Institutional conditions for effective parliamentary oversight of European Union politics

2018-06-13T08:02:38Z (GMT) by Daniel Finke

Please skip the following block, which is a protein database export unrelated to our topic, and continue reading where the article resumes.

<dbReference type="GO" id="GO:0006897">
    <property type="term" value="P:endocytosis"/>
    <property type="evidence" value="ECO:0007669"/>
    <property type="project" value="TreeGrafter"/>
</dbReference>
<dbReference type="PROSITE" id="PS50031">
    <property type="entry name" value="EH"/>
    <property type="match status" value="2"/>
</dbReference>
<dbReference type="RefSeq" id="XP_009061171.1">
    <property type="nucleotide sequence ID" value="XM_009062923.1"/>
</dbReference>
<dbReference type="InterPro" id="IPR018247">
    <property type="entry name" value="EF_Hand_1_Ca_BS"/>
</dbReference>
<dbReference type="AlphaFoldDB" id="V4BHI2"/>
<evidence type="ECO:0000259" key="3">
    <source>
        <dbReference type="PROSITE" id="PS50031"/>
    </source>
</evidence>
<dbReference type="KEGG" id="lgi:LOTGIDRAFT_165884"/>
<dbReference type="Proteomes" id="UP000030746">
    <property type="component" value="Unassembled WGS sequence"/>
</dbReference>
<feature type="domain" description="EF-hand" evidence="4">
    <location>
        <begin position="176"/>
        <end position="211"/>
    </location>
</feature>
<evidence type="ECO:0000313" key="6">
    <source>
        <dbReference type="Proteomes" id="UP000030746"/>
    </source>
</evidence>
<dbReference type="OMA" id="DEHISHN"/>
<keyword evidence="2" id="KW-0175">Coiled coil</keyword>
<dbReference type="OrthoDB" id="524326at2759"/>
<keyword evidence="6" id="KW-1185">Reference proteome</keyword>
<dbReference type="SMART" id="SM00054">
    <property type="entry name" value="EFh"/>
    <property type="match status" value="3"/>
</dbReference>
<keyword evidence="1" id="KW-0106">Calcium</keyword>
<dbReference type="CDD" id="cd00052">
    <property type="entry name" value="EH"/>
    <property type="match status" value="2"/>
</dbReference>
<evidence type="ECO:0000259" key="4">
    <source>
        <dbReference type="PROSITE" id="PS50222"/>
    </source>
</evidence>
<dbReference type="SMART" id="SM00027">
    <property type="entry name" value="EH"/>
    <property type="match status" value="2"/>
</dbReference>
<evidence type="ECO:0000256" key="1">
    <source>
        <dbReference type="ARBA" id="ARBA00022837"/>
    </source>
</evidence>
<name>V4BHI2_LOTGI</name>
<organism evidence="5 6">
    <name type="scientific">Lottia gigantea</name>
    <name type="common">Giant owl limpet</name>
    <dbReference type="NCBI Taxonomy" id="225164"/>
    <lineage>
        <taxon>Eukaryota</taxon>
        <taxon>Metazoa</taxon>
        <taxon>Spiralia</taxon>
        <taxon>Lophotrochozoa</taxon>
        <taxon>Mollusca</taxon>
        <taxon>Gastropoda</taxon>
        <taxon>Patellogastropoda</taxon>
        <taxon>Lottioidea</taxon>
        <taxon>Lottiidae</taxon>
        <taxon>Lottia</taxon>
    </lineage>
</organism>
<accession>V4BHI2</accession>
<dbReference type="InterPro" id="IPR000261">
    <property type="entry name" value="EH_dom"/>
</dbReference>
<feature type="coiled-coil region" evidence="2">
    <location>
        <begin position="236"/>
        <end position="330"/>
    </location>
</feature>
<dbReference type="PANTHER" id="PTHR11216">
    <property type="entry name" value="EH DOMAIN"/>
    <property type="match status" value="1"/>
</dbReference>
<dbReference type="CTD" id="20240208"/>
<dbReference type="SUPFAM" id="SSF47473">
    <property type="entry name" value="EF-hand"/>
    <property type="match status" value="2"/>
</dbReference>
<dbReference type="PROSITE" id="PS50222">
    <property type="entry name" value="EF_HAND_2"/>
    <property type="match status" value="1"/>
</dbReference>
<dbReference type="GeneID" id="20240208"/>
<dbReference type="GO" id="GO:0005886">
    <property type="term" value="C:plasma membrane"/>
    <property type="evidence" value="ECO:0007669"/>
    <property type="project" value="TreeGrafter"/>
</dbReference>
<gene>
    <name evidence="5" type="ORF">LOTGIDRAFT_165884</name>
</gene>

<p>The implementation of European Union directives into national law frequently triggers extensive parliamentary activities, especially if they are complex, salient, and conflictive. These activities can cause delayed transposition. The literature suggests that early parliamentary involvement may speed up the subsequent transposition process. In this article, it is argued theoretically and empirically shown that this hope is only fulfilled where parliaments are sufficiently strong. On the empirical side, the article looks at the effect of ex-ante scrutiny on the duration of the transposition of more than 650 directives in four weak parliaments as well as in four strong parliaments. It is found that an early involvement of strong parliaments may speed up transposition. By contrast, weak parliaments’ early engagement with EU directives may even cause a further delay of the transposition process.</p>